This is a tough one. Chris Paul, quietly being the versatile genius that he is, as a hedge against the $60 million they spent on Peja Stojakovic and his gimpy back, is kind of already their moral victory.

But we'll add this: The Hornets will win, even when they ultimately lose, if they keep the David West train rolling alongside Paul. West is sneaky good, and has been sneaky great since coming back from injury in mid-January (averaging 18 points and six rebounds in February). And the combination of West and Paul, while not enough to win an opening-round series, is enough to mess with somebody something fierce. There's a peculiar sort of satisfaction that comes when the overdogs, like Apollo Creed, have to step back, look at you and say, "Damn!" The Hornets have that kind of win in them.

Minnesota Timberwolves
Kevin Garnett wasn't happy with the other Kevin's silence at the trading deadline. He needed to see a little love. He needed some reason to feel good about being the loyal cat he is. As it stands now, he's feeling like a dope for going the Ripken route, even though that's what his heart tells him is right.

So the Wolves' moral victory would come by good faith. Not from McHale, who's likely made his last deal, but from the guys on the floor. If I'm Randy Wittman I'm calling a secret meeting, all Dead Poet's style, complete with robes and candles and whatnot. I'm gathering the boys in the dark of night and I'm imploring them, in hushed, solemn tones, to find some way to do more. I tell them it's not for me. I tell them it's not for them. I tell them it's not about the playoffs. I tell them it's about making the big guy feel like he's made the right call. It's about being worthy of his commitment.

Golden State Warriors
They're decimated by injuries and saddled, still, by that bizarre bolt-toting blue-streak robot man in the logo. They've got such a long way to go, it's hard to know where to begin.

Let's start here: If they keep electric water bug Monta Ellis happy, and if they keep Stephen Jackson and his busted toe out of strip clubs, for at least the next couple months they'll earn a gold star.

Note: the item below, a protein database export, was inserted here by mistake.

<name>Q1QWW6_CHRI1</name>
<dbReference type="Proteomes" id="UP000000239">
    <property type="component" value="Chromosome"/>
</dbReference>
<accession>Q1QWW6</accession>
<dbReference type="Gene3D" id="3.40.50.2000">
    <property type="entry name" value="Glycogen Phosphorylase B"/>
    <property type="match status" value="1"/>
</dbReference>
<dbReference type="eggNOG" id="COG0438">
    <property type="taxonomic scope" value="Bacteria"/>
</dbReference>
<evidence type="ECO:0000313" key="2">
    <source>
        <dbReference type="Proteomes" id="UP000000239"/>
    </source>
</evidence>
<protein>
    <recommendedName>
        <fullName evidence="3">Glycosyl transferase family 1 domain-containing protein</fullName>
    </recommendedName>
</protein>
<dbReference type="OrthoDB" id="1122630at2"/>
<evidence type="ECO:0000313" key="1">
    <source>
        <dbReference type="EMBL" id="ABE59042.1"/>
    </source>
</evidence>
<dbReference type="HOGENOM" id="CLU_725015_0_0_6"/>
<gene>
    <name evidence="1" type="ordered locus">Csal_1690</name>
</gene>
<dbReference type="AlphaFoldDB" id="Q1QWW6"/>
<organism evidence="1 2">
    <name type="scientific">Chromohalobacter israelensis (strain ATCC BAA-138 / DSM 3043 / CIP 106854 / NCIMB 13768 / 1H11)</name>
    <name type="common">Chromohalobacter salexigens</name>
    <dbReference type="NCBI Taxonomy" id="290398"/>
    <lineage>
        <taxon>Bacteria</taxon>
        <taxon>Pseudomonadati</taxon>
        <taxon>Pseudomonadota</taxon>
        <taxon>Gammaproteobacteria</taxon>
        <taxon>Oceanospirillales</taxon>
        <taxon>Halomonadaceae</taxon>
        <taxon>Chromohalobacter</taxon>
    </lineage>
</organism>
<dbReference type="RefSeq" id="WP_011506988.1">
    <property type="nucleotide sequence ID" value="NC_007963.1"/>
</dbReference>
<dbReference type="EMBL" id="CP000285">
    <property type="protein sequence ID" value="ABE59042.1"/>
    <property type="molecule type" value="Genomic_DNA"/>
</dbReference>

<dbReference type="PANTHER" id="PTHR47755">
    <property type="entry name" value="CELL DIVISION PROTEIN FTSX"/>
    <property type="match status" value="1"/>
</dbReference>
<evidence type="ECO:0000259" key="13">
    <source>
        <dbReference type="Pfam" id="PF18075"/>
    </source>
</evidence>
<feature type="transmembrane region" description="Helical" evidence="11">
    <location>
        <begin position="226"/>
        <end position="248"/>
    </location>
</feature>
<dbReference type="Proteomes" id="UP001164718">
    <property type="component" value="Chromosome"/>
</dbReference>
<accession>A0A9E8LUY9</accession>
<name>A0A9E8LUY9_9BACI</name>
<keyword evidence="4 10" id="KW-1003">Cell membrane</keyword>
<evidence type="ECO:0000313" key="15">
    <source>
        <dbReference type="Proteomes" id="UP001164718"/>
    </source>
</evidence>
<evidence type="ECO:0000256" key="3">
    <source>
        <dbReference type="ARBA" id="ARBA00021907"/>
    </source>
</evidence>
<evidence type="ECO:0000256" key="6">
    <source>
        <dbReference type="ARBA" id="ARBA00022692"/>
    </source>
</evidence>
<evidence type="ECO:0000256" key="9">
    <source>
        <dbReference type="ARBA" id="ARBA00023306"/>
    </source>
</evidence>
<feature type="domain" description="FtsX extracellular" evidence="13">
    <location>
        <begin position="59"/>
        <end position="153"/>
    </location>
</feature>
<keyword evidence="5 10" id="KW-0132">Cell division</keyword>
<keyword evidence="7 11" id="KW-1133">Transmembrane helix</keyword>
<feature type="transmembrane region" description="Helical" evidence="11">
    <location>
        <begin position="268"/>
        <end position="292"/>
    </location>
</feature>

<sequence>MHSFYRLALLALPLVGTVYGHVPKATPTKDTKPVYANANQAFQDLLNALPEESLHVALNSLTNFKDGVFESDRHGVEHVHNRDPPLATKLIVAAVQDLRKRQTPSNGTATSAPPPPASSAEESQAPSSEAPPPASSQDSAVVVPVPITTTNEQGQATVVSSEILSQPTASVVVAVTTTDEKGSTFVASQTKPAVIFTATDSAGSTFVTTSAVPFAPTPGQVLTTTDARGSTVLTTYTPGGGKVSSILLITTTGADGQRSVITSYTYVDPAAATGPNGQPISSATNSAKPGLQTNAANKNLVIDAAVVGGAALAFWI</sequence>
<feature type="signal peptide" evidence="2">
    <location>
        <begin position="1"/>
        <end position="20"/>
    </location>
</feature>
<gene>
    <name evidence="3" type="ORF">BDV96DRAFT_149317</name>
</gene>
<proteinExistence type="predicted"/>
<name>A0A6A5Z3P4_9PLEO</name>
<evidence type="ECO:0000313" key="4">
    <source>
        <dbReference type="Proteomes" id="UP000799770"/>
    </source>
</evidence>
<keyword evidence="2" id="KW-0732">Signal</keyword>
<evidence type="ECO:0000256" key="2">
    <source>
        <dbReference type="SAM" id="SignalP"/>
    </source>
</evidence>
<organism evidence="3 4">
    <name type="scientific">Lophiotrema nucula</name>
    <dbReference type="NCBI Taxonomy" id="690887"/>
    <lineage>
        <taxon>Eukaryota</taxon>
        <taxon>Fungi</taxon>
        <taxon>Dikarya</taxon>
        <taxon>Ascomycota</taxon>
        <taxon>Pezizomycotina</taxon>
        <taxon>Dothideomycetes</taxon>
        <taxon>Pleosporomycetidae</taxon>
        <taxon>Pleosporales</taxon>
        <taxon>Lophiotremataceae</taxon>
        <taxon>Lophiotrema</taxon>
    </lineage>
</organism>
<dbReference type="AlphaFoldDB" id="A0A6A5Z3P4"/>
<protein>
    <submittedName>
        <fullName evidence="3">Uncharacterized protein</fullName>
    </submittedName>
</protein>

Kevin Martin
Kevin Martin should keep Kings fans smiling for a long time.
Sacramento Kings
The Maloofs, like Clay Bennett in Seattle and the ownership in Memphis, are bucking for a new arena deal. Arco is too small, too quaint and too luxury box-less to generate the kind of revenue they think they need to compete.

But if Arco 's going out, the Kings' moral victory will be in sending it out in a blaze of glory -- one of the truly unique rooms in the league, a sweaty box full of crazy cowpoke passion and us-against-the-world intensity. We've forgotten now, because the Lakers' combination of Shaq and Kobe erased them from our memory. But the Webber-Bibby-Jackson-Vlade Kings were a great team, with a share-the-ball style they believed in and a fan base who believed in them in the fiercest way. If the Kings can wind up the locals one more time, for one more series, for one more stretch run, that'll be something rare, and maybe even something that's in danger of extinction leaguewide.

How do they do it? Kings blogger TZ has a suggestion: Less Ron Artest, more Kevin Martin (link tip courtesy of colleague Henry Abbott at Truehoop.com). Sounds right to me.

Portland Trail Blazers
More than any other team in the seven, these guys have to be playing for the future. Not because they have no shot at the present, but because they have so much baggage in the past. This team is efficient on offense and seems to enjoy playing together. They look nothing like the Blazers of the last several years. There's a chance here to finish off strong and, after unpopular GM Steve Patterson stepped down Thursday, turn a page and begin a new era. If you watch Brandon Roy make his graceful, unhurried cuts and hop into clear space, you can see something exciting. If you watch LaMarcus Aldridge work the interior, you can see something promising. If you watch the way Jarrett Jack distributes the ball on aggressive drive-and-dishes you can see a tight, potent crew finding its identity. That's a win, no matter how many wins they post between now and the playoffs.

Eric Neel is a columnist for ESPN.com. Sound off to Page 2 here.